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Hi Folks,

I have a 2000 Jetta TDI manual with 160K miles. I've only owned the car for 8 months. I was experiencing power reduction from about 3300 to 3600 RPMs and struggled to get up to 80 miles per hour up steeper hills. Derek at Exklusive motorsports (forum recomended shop) cleaned my intake manifold and it improved somewhat. He sugested to chip it and I would not be dispointed. I sent my ECU in to get reprogramed. Claims to go from 90hp to 120? I am very happy with it and noticed more power and torque. I still notice the some inconsistant power in 4th gear between 3000 and 4000 rpms up hill.

I was recently told by a local mechanic that I need the EGR tube cleaned. Is that the same thing as the EGR Valve? Anyhow from what I have gathered on this site, instead of cleaning the EGR Tube I can just get the highly reccomended diesel geek race pipe which claims will solve my cloging isues "forever".

I was just about to purchase the race pipe when I read some threads on here that mentioned if you don't have the Anti shutter valve you could be at risk of engine runaway (especially if chiped up).

Question:

I am wondering since I had my ecu reprogramed for more performance, if I do opt for the race pipe, will I be at a higher risk of engine runaway and ruining my engine? I also read that runaway is mostly due to turbo failior and the ASV is more of a safe guard. I read the thred where people have converted their EGR valve into a race pipe and kept the the ASV. I don't have the know how or ability to do this.

If you guys were me, would you opt just to get the EGR tube / Valve (again, are those the same thing?) cleaned, or go the DG race pipe route (making sure my turbo is healthy of course)?

Thanks so much for reading all this and for all of your advice. I am stoked on my TDI purchase!
 

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You are not at more risk of a runaway diesel since this has nothing to the with the anti shudder valve. You do have a greater risk of not being able to stop a diesel runaway if it does happen.

The antishudder valve will remove any air getting into the engine (or oil if its coming through the intake). Oxegyn is essentail for combustion and removing the supply will stop a runaway engine. Obvisouly if you remove your anti shudder valve you loose this safe guard however if you aware that it may happen if it does you can just stall it by putting it into a high gear and braking.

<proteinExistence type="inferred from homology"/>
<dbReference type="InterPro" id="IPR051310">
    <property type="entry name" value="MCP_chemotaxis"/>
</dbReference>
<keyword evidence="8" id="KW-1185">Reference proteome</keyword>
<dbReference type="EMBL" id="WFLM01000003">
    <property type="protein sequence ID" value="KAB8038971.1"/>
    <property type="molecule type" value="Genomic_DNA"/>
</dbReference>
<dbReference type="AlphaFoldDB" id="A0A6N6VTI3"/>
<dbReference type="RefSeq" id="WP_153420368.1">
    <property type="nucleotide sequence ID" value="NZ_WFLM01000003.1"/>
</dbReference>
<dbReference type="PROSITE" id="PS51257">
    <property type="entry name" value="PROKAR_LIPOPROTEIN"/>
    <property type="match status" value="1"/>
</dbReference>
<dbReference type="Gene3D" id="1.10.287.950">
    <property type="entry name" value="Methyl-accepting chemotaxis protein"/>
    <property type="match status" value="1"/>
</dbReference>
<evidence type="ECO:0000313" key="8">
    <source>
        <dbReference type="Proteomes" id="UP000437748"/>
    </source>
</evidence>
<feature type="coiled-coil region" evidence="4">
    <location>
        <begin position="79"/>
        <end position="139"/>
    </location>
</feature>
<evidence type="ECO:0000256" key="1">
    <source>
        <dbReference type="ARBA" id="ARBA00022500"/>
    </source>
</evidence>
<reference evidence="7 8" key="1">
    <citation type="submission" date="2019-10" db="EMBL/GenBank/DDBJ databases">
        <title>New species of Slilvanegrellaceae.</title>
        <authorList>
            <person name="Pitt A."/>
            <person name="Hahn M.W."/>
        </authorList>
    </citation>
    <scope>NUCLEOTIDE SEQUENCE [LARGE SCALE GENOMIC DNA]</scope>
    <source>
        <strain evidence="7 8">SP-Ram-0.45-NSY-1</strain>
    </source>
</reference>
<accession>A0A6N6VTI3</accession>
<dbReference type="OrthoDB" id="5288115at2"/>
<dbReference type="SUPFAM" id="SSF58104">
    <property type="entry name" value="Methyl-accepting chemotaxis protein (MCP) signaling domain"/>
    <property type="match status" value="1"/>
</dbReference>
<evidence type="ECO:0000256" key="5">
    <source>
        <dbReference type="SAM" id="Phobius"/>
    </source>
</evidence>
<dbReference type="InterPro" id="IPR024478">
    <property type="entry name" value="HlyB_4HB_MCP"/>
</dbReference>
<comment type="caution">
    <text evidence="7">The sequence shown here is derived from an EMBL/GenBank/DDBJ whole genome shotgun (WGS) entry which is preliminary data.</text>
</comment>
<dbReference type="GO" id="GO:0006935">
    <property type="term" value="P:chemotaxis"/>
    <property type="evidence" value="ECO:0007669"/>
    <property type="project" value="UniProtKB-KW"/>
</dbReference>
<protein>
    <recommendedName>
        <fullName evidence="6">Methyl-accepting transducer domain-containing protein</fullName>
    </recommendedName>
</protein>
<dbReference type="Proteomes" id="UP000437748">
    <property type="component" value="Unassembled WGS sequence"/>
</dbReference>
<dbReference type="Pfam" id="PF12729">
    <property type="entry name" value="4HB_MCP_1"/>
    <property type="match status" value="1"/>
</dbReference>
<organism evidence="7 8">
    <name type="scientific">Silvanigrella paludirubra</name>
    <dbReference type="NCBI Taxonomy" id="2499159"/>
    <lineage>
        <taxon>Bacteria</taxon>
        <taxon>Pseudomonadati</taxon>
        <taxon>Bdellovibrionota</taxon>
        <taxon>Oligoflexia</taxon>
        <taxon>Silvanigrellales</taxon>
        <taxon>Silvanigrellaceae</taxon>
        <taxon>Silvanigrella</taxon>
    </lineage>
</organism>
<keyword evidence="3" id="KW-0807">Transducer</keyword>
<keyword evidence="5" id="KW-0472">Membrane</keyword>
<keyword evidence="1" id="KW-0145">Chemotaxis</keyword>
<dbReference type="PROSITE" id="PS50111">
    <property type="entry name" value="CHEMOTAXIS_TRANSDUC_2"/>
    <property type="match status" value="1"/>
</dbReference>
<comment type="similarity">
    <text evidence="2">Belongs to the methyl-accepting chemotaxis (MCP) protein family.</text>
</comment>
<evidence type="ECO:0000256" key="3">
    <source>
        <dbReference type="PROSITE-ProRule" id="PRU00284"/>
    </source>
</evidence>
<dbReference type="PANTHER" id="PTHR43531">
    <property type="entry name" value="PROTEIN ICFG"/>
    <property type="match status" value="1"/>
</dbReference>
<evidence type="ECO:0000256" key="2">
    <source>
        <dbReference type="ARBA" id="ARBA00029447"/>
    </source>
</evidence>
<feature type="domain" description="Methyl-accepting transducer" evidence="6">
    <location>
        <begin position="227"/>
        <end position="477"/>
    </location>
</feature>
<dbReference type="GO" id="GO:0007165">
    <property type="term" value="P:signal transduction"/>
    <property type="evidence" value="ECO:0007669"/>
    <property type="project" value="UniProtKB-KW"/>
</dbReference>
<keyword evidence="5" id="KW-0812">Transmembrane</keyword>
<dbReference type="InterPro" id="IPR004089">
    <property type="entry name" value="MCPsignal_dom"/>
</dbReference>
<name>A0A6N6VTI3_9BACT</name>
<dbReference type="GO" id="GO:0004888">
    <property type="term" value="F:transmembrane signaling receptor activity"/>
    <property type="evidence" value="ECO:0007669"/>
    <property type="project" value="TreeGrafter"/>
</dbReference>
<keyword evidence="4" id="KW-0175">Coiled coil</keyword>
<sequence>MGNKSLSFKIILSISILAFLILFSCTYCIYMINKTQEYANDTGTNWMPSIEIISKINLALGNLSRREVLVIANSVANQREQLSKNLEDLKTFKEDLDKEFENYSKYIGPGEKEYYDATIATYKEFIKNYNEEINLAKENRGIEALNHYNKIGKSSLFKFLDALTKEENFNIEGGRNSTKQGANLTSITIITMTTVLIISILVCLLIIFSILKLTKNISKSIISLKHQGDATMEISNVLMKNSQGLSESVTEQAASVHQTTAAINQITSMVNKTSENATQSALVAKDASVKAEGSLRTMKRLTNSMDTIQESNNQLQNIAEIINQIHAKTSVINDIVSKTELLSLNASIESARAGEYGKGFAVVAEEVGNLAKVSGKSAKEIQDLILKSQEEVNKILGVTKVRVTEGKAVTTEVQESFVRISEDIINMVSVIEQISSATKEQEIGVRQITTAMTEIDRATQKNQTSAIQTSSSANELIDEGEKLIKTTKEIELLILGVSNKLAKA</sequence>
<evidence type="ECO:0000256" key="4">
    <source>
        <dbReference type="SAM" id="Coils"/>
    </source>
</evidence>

The other purpose of the anti shudder vavle is to reduce vibration (hence the name) when you turn the engine off.

I have a 'race pipe' installed and dont notice any vibration when turing the engine off. I havent had a runaway so cant comment but you shouldnt have a problem stalling the car.
 

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Peter HMR is correct on all points. Read the FAQ for some background and technical info on engine runaways.

As a side note, make sure your chip accounts for no EGR or else it will throw a check engine light.
 

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The ASV does protect the engine in a runaway situation. If you turn the ignition key to off the ASV will close and air will stop entering the engine. It has been demonstrated that it will stay closed until the engine ceases to run (Freds TDI forum). If the ASV is functioning correctly then it also provides protection in a true runaway condition. When the ignition is turned off the ECU is never totally off and will monitor this situation and hold it closed.
 

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The ASV does protect the engine in a runaway situation. If you turn the ignition key to off the ASV will close and air will stop entering the engine. It has been demonstrated that it will stay closed until the engine ceases to run (Freds TDI forum). If the ASV is functioning correctly then it also provides protection in a true runaway condition. When the ignition is turned off the ECU is never totally off and will monitor this situation and hold it closed.
Just to add one more point, a few people have had the stock ASV but it didn't stop a runaway. In most cases it will. There could be a malfunction of the ASV, carbon buildup in the intake could prevent it from closing fully, bad vac valve, etc. There is very little pressure on the butterfly valve since it pivots in the middle but there is still some pressure.

Personally, I left it in place as a first line of defense - shutting the key off is the most logical thing to do, but a runaway engine is a rare occurrence and if you want to install a racepipe, go ahead, it's your car.

The racepipe itself will not increase or decrease the risk of engine runaway at all.
 
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